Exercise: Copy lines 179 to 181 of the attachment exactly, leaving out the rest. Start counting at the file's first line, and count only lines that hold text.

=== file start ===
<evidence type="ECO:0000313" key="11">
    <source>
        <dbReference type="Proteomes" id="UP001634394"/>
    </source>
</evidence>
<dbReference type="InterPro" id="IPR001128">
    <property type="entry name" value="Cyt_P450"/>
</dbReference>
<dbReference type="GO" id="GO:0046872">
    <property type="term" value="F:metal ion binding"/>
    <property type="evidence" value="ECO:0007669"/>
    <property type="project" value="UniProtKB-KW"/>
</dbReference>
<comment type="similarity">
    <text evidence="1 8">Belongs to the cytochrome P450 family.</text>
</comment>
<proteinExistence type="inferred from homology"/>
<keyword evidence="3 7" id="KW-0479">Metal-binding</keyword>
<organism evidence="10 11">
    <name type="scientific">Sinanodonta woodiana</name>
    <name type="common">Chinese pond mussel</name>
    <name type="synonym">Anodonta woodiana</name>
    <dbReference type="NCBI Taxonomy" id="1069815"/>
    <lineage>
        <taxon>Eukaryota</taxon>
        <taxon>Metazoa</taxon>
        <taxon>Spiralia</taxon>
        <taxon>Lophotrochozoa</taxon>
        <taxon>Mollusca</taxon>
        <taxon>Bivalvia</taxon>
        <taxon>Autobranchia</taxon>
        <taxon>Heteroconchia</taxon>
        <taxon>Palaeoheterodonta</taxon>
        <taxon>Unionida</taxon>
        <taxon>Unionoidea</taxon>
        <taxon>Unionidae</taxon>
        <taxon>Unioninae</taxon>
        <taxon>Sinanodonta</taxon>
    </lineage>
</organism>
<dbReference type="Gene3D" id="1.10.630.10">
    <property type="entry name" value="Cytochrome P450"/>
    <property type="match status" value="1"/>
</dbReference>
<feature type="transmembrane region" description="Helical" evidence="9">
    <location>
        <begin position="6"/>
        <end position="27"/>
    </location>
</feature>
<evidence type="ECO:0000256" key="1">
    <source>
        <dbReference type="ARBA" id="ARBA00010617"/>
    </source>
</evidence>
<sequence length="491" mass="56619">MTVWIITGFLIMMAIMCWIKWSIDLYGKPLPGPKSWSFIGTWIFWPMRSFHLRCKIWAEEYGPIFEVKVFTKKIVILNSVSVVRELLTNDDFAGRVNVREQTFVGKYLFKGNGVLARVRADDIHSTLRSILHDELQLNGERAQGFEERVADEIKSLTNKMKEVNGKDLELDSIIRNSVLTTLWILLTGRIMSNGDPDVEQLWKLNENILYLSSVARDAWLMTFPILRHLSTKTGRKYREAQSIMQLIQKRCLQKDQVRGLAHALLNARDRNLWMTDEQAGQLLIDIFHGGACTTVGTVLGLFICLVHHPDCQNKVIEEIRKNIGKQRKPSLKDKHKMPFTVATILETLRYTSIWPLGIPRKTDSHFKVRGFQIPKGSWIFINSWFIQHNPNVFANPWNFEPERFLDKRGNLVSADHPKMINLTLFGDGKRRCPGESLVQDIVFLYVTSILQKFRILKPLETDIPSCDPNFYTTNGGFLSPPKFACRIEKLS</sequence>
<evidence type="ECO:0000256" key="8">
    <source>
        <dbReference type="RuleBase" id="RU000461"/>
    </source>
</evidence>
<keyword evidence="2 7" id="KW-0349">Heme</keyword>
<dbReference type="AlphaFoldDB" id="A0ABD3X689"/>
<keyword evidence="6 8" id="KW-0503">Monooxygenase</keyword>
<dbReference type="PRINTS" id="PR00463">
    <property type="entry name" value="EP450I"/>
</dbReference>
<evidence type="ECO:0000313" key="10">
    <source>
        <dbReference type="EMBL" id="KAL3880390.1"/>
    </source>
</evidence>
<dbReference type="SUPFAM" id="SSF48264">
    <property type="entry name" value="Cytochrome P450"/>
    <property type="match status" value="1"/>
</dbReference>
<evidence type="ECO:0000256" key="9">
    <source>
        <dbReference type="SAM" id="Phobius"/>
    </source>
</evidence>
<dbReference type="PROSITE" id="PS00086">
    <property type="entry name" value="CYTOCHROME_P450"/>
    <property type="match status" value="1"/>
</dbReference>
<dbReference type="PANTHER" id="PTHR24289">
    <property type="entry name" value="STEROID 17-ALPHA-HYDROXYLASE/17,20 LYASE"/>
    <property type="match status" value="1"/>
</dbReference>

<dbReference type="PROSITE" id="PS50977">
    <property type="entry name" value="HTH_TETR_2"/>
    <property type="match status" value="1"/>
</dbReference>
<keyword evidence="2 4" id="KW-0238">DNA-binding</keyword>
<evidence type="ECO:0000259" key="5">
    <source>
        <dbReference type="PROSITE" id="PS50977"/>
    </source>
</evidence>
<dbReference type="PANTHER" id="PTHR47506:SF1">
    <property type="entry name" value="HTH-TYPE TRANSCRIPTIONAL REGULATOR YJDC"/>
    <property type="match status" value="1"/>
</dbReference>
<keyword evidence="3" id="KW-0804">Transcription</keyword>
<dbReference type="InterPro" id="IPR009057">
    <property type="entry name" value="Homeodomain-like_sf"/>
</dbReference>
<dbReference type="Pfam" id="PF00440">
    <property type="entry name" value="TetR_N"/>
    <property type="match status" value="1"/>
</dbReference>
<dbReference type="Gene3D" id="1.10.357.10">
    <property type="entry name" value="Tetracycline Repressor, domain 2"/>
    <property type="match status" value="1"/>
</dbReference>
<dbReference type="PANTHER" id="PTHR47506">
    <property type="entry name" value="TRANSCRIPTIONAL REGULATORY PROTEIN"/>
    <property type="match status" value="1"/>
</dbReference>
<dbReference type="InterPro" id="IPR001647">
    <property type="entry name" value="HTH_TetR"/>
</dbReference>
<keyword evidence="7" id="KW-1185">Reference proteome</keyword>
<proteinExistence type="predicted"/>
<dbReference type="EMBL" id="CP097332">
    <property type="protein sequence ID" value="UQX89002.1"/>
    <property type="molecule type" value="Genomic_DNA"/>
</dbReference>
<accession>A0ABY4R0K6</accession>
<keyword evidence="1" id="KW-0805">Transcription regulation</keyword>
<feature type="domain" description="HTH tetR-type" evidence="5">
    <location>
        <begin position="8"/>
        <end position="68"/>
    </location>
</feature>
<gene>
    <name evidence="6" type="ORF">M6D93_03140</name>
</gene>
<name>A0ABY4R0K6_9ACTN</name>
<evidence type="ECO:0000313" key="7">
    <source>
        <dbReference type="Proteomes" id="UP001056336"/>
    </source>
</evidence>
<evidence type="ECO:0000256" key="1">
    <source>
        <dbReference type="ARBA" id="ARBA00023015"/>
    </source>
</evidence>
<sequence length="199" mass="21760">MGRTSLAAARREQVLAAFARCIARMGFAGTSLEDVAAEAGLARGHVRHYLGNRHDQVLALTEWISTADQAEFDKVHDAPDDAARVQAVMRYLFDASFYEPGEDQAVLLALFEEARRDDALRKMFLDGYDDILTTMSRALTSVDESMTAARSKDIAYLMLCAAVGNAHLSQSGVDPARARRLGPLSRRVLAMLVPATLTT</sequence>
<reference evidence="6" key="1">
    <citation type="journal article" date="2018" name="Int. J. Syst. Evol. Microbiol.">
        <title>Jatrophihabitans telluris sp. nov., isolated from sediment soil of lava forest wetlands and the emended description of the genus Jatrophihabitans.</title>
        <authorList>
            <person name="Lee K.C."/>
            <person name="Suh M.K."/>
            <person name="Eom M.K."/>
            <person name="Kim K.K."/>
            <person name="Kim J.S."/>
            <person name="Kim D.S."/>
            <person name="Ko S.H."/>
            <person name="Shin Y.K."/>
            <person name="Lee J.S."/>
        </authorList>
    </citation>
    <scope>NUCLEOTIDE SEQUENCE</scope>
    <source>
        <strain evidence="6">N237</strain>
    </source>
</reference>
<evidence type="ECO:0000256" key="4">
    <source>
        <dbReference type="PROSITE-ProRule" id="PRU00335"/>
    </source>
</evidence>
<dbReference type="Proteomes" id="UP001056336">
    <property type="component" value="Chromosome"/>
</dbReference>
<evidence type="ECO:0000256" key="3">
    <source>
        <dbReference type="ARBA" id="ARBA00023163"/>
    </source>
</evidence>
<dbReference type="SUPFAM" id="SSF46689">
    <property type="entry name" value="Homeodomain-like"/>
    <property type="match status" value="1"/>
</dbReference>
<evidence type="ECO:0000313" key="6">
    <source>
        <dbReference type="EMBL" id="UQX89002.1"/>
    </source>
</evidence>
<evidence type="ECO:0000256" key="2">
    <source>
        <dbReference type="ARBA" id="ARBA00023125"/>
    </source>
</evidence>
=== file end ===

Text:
</dbReference>
<evidence type="ECO:0000256" key="3">
    <source>